Course

Opportunity Cost

Instructor: Alex Tabarrok, George Mason University

Opportunity Cost : The loss of possible gain from alternatives when a choice is made. This is from the video “ The Supply Curve Shifts ” in the Principles of

Opportunity Cost: The loss of possible gain from alternatives when a choice is made. This is from the video “The Supply Curve Shifts” in the Principles of Microeconomics course.

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Transcript

Our final supply curve shifter changes an opportunity cost is perhaps the trickiest because we're usually thinking about cost in terms of dollar costs. But we have to keep in mind that the fundamental concept of cost is opportunity cost. Let's apply this and I think it will become fairly easy to understand.


Inputs which are used in production have opportunity costs. They can be used to produce many different things. And sellers will choose to employ their inputs in the production of the highest priced final good.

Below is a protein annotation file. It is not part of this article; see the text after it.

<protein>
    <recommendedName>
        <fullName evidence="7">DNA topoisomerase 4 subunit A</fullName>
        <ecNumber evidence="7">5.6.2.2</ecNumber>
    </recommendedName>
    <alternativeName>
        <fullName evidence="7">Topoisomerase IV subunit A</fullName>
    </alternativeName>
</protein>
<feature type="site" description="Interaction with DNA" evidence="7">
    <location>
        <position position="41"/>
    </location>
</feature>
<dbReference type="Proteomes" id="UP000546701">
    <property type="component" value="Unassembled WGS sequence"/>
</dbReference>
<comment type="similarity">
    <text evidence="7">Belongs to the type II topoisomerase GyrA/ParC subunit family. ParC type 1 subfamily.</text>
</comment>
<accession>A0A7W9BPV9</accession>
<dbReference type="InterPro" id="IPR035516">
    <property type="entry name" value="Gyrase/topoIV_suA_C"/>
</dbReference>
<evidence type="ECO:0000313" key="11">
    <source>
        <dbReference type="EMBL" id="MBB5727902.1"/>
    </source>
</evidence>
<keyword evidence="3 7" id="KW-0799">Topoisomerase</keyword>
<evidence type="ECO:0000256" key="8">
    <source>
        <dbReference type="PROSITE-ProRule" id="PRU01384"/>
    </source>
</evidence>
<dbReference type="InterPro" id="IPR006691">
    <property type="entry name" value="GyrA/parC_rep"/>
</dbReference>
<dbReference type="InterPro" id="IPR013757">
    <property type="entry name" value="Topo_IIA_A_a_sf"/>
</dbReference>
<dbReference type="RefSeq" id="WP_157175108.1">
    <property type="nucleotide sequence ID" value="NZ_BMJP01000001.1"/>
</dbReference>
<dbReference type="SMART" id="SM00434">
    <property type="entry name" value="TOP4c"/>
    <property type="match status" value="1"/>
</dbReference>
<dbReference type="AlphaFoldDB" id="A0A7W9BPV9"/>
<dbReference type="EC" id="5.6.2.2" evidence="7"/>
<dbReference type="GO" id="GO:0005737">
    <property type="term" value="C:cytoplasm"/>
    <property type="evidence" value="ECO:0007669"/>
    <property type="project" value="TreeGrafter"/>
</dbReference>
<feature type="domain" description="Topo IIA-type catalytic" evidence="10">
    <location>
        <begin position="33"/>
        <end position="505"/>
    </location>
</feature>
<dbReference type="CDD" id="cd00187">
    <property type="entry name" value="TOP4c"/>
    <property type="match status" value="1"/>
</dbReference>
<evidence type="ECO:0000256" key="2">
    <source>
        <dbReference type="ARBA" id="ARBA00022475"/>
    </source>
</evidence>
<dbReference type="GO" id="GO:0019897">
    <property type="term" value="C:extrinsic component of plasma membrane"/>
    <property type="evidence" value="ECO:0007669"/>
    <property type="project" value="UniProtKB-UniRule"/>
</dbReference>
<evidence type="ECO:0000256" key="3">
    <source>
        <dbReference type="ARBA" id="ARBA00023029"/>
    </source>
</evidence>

For example, what happens to the supply of soy beans when the price of wheat increases? Here's a hint. Farmers can use their land to grow soy beans or to grow wheat. Farmers have a choice about their use of land. So what happens to the supply of soy beans when the price of wheat increases? Let's look at this with the graph.


Here's our initial supply curve for soy beans. we will label this low opportunity cost, that means that the price of wheat is low. There's not much else useful to do with this land other than to grow soy beans. However, when the price of wheat goes up, well then the opportunity cost of growing soy beans has gone up. When the price of wheat was low, the cost of growing so beans was low because what else were you going to do with the land? Now that the price of wheat has gone up, there's an alternative, there's an opportunity. The farmers could instead grow wheat. That means that farmers are going to take some of their land out of soy bean production and move it into wheat production. So to produce the same quantity of soy beans the farmers are going to require a higher price, because their costs are now higher, their alternative, their opportunity cost is higher.

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